Although COVID-19 has been a strong catalyst of digital transformation, it has only accelerated what was already going on in control rooms for many years. In order to enhance productivity, organizations want to give their key decision makers access to critical information at all times. Information needs to be able to travel from operators to experts at any time, not just when those experts are present in the control room.
Remote access to information used to be mainly a privilege of field workers, patrol vehicles, first responders and the likes. What has changed today, is that the tasks that were typically performed in the confined space of the control room, are now expected to be performed outside of the control room as well.
Wherever they are, control room operators and decision-makers want their IT and OT information to be exchanged securely, but also swiftly. Today’s digital worker already has high expectations about the speed and performance of digital information exchange and streaming. Just think of the buzz Netflix created when the company announced its temporary video quality reduction in March 2020. The reality is that the expectations people have as consumers now transfer to the world of OT and control rooms, especially with younger generations of control room workers who are now finding their way in, to succeed a retiring workforce.
Taking into account the expectations of today’s control room workforce, how do you share control room content securely and swiftly with field staff and remote experts? Barco recently formulated an innovative answer to that question. With its latest secure media streaming solution called SecureStream, Barco has managed to make streaming content outside the control room both secure and user-friendly.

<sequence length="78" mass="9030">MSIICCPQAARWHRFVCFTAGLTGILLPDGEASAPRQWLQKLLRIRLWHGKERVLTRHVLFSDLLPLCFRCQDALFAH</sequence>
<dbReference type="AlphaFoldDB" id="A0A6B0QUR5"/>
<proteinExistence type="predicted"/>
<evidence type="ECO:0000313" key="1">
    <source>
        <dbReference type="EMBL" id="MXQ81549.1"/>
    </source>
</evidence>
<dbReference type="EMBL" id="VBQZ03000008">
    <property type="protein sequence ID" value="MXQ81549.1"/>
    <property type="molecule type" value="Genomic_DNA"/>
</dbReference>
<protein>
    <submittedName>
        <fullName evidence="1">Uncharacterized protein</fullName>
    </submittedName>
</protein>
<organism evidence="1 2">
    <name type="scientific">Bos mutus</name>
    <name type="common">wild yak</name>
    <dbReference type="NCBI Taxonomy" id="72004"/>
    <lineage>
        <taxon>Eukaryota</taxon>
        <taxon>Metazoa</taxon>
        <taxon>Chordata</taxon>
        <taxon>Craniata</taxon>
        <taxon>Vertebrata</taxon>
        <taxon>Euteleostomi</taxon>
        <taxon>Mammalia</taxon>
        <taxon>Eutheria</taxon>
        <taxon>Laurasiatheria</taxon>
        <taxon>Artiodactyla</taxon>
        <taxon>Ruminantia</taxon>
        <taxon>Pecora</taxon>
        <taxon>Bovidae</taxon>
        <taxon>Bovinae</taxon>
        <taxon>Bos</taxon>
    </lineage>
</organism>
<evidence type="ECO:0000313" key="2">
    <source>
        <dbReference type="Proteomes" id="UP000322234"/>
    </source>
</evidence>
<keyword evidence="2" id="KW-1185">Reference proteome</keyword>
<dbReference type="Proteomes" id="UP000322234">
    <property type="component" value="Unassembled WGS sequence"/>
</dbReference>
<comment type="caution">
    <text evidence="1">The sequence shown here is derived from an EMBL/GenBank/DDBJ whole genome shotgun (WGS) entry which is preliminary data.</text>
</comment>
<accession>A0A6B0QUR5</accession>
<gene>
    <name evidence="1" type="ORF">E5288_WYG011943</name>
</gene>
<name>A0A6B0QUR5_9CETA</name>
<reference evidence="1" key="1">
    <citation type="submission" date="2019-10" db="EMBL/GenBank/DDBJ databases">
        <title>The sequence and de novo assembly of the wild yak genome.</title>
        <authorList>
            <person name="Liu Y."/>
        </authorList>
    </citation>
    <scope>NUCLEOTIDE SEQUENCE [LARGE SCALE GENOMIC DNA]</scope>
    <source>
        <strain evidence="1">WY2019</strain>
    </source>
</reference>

The crucial element of SecureStream is the way this solution shares information. Instead of streaming the actual control room data, SecureStream shares a video stream containing the necessary information. This means that the outside users don’t have access to the data itself. In other words, only pixels are shared, not data. This makes it impossible for cyber criminals to gain access to the secure network and it is possible to provide regulated access to approved users only. The video stream itself is extremely performant, providing high resolution images on which all details are clearly visible.
SecureStream uses both on-premise and cloud technology to stream content to remote control room workers. This hybrid on-premise and Software-as-a-Service (SaaS) configuration helps to lower the risk of intrusion on the enterprise network, maximizing security.
As an additional isolation layer, highly secured sites can opt to install a network isolator (video diode) between the OT network and the streaming device, further isolating the OT network away from the IT network while only allowing video signals to pass through unidirectionally outwards.
Interested how SecureStream might work for your control room? Find out here.